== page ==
Fatty Langtry: First of the Fat Fighters

By Clarence George on January 26, 2015
Fatty Langtry: First of the Fat Fighters
Philadelphia's Tommy "Fatty" Langtry was described as "the granddaddy of all fat fighters."

According to Lawrence Yearsley, every cent of Fatty’s prize money went into “the deep dirty pockets of his boss…”

“Outside every thin woman is a fat man trying to get in.”—Katharine Whitehorn

In commenting on my article, “In Praise of Portly Pugilists,” fellow boxing scribe, Peter Wood, took the time and trouble to put together a list of top 10 pudgy pugs. The champ, according to Peter, is Buster Mathis, followed by Tony Galento, Tony Tubbs, Willie Meehan, Ewart Potgieter, Leroy Jones, James Broad, Roosevelt Eddie, Eric Esch, Claude “Humphrey” McBride, and Gabe Brown, with Richard Carmack and Porky Speakman getting honorable mention.

While a couple of other names came to mind, such as Andy Ruiz Jr. and Stephane Tessier, I was hard-pressed to improve on Peter’s effort. Until, that is, I came across Robert Carson’s “Fatty Langtry: Pudgy Pugilist of the Past,” all about a beefy boyo I’d never heard of, Philadelphia’s Tommy “Fatty” Langtry, “the granddaddy of all fat fighters.”

According to the official record, Langtry only fought in 1886, winding up with a record of three wins, two by knockout, five losses, two by knockout, and one draw. But, says Carson, Fatty’s first fight took place in 1884, when he knocked out Charley Norton.

Langtry then knocked out George W. Dixon, Pennsylvania’s heavyweight champ, followed by a decision over Bill Gobig. Fatty also decisioned Denny Kelliher, their return match resulting in a draw. In Philly on March 20, 1886, Langtry stopped Henry Anders by second-round KO. Eleven days later, also in the City of Brotherly Love, Langtry again stopped Anders, this time in the first.

The fat man lost two fights to Mike Boden, aka The Canuck. He was a “real toughie,” writes Carson, who beat Pete McCoy, John L. Sullivan’s sparring partner. Following a win over John Spencer, Fatty drew against the “toughest of the lot,” Mike Conley, aka The Ithaca Giant. He also fought Bob Coffee, who broke both hands “on Fatty’s thick head.” According to Carson, Langtry’s last major bout took place in Philly on January 7, 1887, against “Clipper” Donahue. “In the third round,” writes Carson, “Fatty uncorked a shot that not only put Clipper down, but out of the ring into a water trough.”

For whatever it’s worth, the official record has Langtry’s last fight taking place at Arthur Chambers’ Saloon in Philly on December 3, 1886, outpointed by Bill Gobig in a bout reffed by the fantastically named Sparrow Golden.

Carson hopes that Fatty eventually wearied of the ring, and went back to waiting tables at former bare-knuckle fighter Owney Geoghegan’s New York eatery and sporting house, The Bastille of the Bowery, living out his days at his home at 281 Bowery. Perhaps he did. But according to Lawrence Yearsley in Boxing Bonanza, every cent of Fatty’s prize money went into “the deep dirty pockets of his boss.” In addition, Geoghegan demanded that Fatty get back to work as a waiter straight after a fight. “It must have been frustrating for a man with championship blood coursing through his veins,” writes Yearsley. Perhaps more than frustrating. The restaurateur, according to Yearsley, left for Hot Springs, Arkansas, with $100,000 (about 2.5 million in today’s money), “leaving the penniless Fatty to fend for himself,” where he soon died under mysterious circumstances. Murder or suicide? Nobody knows, but a man of Fatty’s description was seen loitering about the house shortly before Geoghegan’s body was discovered. The police found the loot, but Fatty “was never seen or heard from again; it seems he just disappeared.” Well, he did appear in a 1903 film, Prof. Langtry’s Boxing School. Besides, Geoghegan died in 1885. Good story, though.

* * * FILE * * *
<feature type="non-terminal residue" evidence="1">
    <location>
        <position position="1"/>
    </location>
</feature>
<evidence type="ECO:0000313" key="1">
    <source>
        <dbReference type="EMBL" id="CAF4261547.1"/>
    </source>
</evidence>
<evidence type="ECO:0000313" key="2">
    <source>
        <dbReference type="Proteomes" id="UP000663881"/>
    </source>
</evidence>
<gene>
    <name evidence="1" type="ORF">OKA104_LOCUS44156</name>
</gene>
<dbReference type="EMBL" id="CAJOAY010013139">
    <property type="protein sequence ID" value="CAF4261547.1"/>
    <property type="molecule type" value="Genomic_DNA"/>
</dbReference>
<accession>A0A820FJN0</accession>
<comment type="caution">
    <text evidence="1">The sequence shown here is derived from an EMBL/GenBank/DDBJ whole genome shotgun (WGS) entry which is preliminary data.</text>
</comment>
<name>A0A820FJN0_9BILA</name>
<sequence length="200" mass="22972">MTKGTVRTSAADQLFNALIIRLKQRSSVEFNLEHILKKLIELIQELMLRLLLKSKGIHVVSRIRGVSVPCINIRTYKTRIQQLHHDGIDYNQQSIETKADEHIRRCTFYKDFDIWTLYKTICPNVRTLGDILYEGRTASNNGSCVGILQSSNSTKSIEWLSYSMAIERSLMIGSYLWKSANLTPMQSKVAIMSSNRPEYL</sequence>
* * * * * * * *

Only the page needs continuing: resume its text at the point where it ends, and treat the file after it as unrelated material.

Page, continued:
And Fatty, with “the close-cropped hair of the professional pug,” would be hard not to spot. He was 5’8” and “measured well over five feet in girth,” writes Carson. His “neck was 24 inches in circumference, and he was perched on chunky little legs.” Personally, I think he bears a rather remarkable resemblance to Norman Chaney, “Chubby” of Our Gang.

“Poor old ‘Fatty’ is overlooked when discussing the old timers,” Carson writes, “even though he fought and sometimes beat some of the best and toughest of the day.” His hands ruined by horsehair and skin-tight gloves (Police Gazette Rules, don’t you know), Langtry climbed through the ropes “with little time to heal from the previous battle.” It does indeed say “a lot for the spirit of the man. You just can’t help but admire the guy.”

“Eagles don’t hunt flies,” goes the proverb.

Neither do rhinos.

Follow us on Twitter@boxing_com to continue the discussion

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  1. Clarence George 03:09pm, 02/01/2015

    Delighted by your visit, Aris, and much appreciate the kind words.  Thanks, as well, for introducing me to Jimmy Abbott, whom I didn’t know.

  2. Aris Pina 02:22pm, 02/01/2015

    Great article. Was not familiar with Fatty Langtry and enjoyed reading his story. In terms of big men from the past, there was a rather rotund heavyweight out of South Africa named Jimmy Abbott who made a little noise in the late 70’s and early 80’s with KO wins over Kallie Knoetze, Robbie Williams, and Walter Santemore. He soon faded away after loses to Eddie Lopez and Mike Koranicki. Again, excellent article.

  3. Clarence George 08:44am, 01/27/2015

    Always a privilege when I can cite you, Peter, and very glad you liked the piece.

    Endomorph…what a great word, and not one you hear every day.  Tommy “The Endomorph” Langtry…I rather like it.

    I only had the pleasure of meeting Iran once.  A mutual friend, Pete Pharaoh (who seems to have mysteriously disappeared), introduced us at a press conference.  Anyway, I think your Barkley-Welliver story would make a great article.

  4. peter 08:08am, 01/27/2015